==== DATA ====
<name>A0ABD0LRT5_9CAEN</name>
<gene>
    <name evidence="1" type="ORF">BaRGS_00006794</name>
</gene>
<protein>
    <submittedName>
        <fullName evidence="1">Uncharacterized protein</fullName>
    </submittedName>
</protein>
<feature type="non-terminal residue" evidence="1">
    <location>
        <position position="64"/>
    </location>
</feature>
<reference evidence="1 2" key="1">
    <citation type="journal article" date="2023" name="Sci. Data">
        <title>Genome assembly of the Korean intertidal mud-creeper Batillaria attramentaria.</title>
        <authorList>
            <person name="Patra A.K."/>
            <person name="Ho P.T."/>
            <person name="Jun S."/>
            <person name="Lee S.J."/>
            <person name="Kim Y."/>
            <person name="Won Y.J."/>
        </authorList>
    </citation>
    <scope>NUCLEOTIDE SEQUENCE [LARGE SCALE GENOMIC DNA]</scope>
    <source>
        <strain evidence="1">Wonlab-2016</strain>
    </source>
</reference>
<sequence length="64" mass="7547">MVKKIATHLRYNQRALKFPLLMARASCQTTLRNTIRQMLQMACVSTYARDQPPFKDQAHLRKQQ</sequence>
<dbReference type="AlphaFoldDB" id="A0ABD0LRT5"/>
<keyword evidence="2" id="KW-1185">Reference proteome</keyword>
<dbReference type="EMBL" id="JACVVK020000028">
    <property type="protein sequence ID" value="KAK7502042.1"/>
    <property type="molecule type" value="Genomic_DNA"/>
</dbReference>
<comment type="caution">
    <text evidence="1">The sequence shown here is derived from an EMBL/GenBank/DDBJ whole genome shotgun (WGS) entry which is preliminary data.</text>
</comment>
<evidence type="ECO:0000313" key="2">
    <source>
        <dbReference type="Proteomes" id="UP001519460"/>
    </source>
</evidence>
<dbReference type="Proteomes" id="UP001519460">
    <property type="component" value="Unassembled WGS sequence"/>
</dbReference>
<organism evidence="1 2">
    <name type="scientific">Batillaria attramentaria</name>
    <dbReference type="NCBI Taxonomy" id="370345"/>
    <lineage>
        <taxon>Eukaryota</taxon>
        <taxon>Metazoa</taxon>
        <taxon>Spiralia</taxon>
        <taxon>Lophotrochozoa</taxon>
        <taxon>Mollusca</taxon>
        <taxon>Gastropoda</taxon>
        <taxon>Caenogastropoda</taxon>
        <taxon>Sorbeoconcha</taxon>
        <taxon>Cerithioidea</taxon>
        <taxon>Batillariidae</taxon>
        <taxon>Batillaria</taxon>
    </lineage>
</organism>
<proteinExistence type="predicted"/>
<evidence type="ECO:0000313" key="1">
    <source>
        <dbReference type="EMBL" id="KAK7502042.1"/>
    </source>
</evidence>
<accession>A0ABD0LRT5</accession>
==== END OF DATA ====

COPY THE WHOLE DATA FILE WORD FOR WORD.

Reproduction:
<name>A0ABD0LRT5_9CAEN</name>
<gene>
    <name evidence="1" type="ORF">BaRGS_00006794</name>
</gene>
<protein>
    <submittedName>
        <fullName evidence="1">Uncharacterized protein</fullName>
    </submittedName>
</protein>
<feature type="non-terminal residue" evidence="1">
    <location>
        <position position="64"/>
    </location>
</feature>
<reference evidence="1 2" key="1">
    <citation type="journal article" date="2023" name="Sci. Data">
        <title>Genome assembly of the Korean intertidal mud-creeper Batillaria attramentaria.</title>
        <authorList>
            <person name="Patra A.K."/>
            <person name="Ho P.T."/>
            <person name="Jun S."/>
            <person name="Lee S.J."/>
            <person name="Kim Y."/>
            <person name="Won Y.J."/>
        </authorList>
    </citation>
    <scope>NUCLEOTIDE SEQUENCE [LARGE SCALE GENOMIC DNA]</scope>
    <source>
        <strain evidence="1">Wonlab-2016</strain>
    </source>
</reference>
<sequence length="64" mass="7547">MVKKIATHLRYNQRALKFPLLMARASCQTTLRNTIRQMLQMACVSTYARDQPPFKDQAHLRKQQ</sequence>
<dbReference type="AlphaFoldDB" id="A0ABD0LRT5"/>
<keyword evidence="2" id="KW-1185">Reference proteome</keyword>
<dbReference type="EMBL" id="JACVVK020000028">
    <property type="protein sequence ID" value="KAK7502042.1"/>
    <property type="molecule type" value="Genomic_DNA"/>
</dbReference>
<comment type="caution">
    <text evidence="1">The sequence shown here is derived from an EMBL/GenBank/DDBJ whole genome shotgun (WGS) entry which is preliminary data.</text>
</comment>
<evidence type="ECO:0000313" key="2">
    <source>
        <dbReference type="Proteomes" id="UP001519460"/>
    </source>
</evidence>
<dbReference type="Proteomes" id="UP001519460">
    <property type="component" value="Unassembled WGS sequence"/>
</dbReference>
<organism evidence="1 2">
    <name type="scientific">Batillaria attramentaria</name>
    <dbReference type="NCBI Taxonomy" id="370345"/>
    <lineage>
        <taxon>Eukaryota</taxon>
        <taxon>Metazoa</taxon>
        <taxon>Spiralia</taxon>
        <taxon>Lophotrochozoa</taxon>
        <taxon>Mollusca</taxon>
        <taxon>Gastropoda</taxon>
        <taxon>Caenogastropoda</taxon>
        <taxon>Sorbeoconcha</taxon>
        <taxon>Cerithioidea</taxon>
        <taxon>Batillariidae</taxon>
        <taxon>Batillaria</taxon>
    </lineage>
</organism>
<proteinExistence type="predicted"/>
<evidence type="ECO:0000313" key="1">
    <source>
        <dbReference type="EMBL" id="KAK7502042.1"/>
    </source>
</evidence>
<accession>A0ABD0LRT5</accession>